Transgender female cross-country runner dominating new competition after struggling against boys

A year after finishing in 72nd place as a freshman in a boys cross-country race, the now-sophomore transgender female is dominating her new competition.

The Seattle Academy student, a 5,000-meter runner, has two victories, including one in a conference championship, and three top-two finishes in eight races this season, having not finished worse than 22nd place. As an identified male, the student never finished ahead of 25th place.


Outside the Seattle Academy in Seattle.
(Googld Street View)

On Nov. 5, she ran in the Washington Interscholastic Activities Association (WIAA) 1A State Finals in Washington, finishing her race in 18th place with a time of 20:31.3. Had the sophomore competed in the boys division, her time would have given her a 145th-place finish.

In last year’s Emerald South Conference Championships, the student, then a male, finished in 72nd place in the boys division with a 20:40.6 time. This year, now competing as a girl, she finished in first place with a time of 19:14.5, a school record.

Last year, the runner finished in 134th place at the 14th annual Twilight XC Invitational at 19:46.50. This year, she came in 12th place, finishing just 2.6 seconds faster.

“Allowing [the student] to compete against biological girls deprives other girls’ teams of the chance to compete at state [which is a big deal],” a coach in the student’s conference told Libs of TikTok. “If [she] competed in the boys division, [she] would place 56th on the boys team.”


“[The student] is larger than any of the girl, and shamelessly takes first place on the podium,” another father told the outlet. “Now my daughter is competing against a male for scholarships. And we can’t even say anything. You can’t even approach it in a nice way without being labeled a hateful bigot. You will get threats against you.”

In 2007, the WIAA adopted the International Olympic Committee’s position that transgender people can participate in sports in their reassigned gender as long as they had undergone surgery and had a minimum of two years of hormone treatments. Eleven years later, the association then updated its stance, saying a male-to-female student “must have one calendar year of medically documented testosterone suppression therapy to be eligible to participate on a female team.”

Last year, though, the WIAA eliminated all requirements of medical evaluation, stating that athletes can participate in activities in “a manner that is consistent with their gender identity.”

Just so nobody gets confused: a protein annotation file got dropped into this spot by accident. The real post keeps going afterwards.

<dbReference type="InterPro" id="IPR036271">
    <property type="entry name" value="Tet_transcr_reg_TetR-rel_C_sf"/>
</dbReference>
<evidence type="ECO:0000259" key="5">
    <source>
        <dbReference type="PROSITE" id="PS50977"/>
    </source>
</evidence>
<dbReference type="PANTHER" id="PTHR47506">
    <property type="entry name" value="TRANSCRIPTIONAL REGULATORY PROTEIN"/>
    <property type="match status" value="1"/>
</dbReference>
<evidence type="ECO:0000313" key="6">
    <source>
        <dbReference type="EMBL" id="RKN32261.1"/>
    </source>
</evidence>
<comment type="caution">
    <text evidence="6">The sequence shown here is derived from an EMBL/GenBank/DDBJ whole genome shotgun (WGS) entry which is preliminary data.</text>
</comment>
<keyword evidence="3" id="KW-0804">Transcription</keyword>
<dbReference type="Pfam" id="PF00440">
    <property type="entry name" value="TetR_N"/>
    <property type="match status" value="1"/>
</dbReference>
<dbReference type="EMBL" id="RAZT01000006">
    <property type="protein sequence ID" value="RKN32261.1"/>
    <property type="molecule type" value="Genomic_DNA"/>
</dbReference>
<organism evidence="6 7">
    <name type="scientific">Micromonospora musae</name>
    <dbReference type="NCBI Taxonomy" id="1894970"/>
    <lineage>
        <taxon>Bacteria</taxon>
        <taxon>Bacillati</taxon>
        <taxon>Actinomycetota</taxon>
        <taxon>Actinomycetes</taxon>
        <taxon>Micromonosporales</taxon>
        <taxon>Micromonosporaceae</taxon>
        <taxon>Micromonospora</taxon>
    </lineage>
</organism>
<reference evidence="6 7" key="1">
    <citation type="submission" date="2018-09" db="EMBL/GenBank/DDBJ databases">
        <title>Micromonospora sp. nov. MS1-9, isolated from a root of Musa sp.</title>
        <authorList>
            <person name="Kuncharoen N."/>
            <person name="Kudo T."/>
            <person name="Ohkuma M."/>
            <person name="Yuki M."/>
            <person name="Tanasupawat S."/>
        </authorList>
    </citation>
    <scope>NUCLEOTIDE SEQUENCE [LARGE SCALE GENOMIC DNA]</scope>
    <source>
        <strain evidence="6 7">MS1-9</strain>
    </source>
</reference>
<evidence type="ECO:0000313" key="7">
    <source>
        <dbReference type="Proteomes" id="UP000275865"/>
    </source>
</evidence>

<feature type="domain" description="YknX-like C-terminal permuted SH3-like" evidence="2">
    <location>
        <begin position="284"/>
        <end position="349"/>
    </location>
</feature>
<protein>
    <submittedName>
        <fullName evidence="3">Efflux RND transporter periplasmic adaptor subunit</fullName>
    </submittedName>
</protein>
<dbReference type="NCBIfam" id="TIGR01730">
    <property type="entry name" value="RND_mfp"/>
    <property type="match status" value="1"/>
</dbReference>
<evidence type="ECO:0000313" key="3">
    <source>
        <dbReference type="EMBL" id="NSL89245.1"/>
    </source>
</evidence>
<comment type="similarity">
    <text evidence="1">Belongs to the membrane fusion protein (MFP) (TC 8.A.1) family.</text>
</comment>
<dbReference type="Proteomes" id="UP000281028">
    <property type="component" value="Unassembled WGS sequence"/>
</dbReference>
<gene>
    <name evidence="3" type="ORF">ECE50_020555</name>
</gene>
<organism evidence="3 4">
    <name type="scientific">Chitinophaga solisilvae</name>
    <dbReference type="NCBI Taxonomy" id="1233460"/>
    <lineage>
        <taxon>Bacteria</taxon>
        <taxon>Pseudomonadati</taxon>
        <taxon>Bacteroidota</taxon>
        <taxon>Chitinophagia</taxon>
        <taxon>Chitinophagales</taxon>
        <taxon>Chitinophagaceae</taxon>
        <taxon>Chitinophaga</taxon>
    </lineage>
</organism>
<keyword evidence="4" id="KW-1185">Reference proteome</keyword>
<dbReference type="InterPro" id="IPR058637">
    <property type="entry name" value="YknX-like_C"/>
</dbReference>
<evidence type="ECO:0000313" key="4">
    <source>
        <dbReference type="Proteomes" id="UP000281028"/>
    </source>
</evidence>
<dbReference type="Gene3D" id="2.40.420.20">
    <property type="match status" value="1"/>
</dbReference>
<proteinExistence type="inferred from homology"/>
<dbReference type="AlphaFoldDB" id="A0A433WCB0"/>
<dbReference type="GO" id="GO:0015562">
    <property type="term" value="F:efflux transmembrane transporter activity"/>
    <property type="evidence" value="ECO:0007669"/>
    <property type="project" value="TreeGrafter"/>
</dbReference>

“Athletes will participate in programs consistent with their gender identity or the gender most consistently expressed,” they said. “School personnel responsible for student eligibility will work collaboratively with the student-athlete to determine eligibility.”

A transgender female is now dominating her new competition in Seattle.

A transgender female is now dominating her new competition in Seattle.


WIAA released a statement to Fox News Digital pointing to the league’s “gender identity eligibility rules.”

“WIAA Gender Identity eligibility rules, which have been in place for more than 13 years, follow Washington state non-discrimination laws which protects full access to athletic activities for students,” the statement reads. “Federal law under Title IX also requires equal treatment for all participants, regardless of gender identity. Additionally, these policies reflect the core value of the Association to maximize participation in education-based athletics, which provide the safest and most meaningful opportunities for students to engage with and represent their school.”

“The full WIAA policies are outlined in 18.6.0 of the handbook,” the statement continues. “Because athlete eligibility is determined at the school level, the WIAA created a Gender-Diversity Toolkit to both educate and support local administrators and communities through the eligibility process. The toolkit was created with the help and support of professional sports teams in Washington state and has since been recognized and utilized by sport organizations around the country.”

“The role of the WIAA is to support all member schools as well as all student-athletes that represent them and the Association will continue to do so,” the statement reads.

Gavin Tucker, head cross-country coach at Seattle Academy, did not respond for comment.

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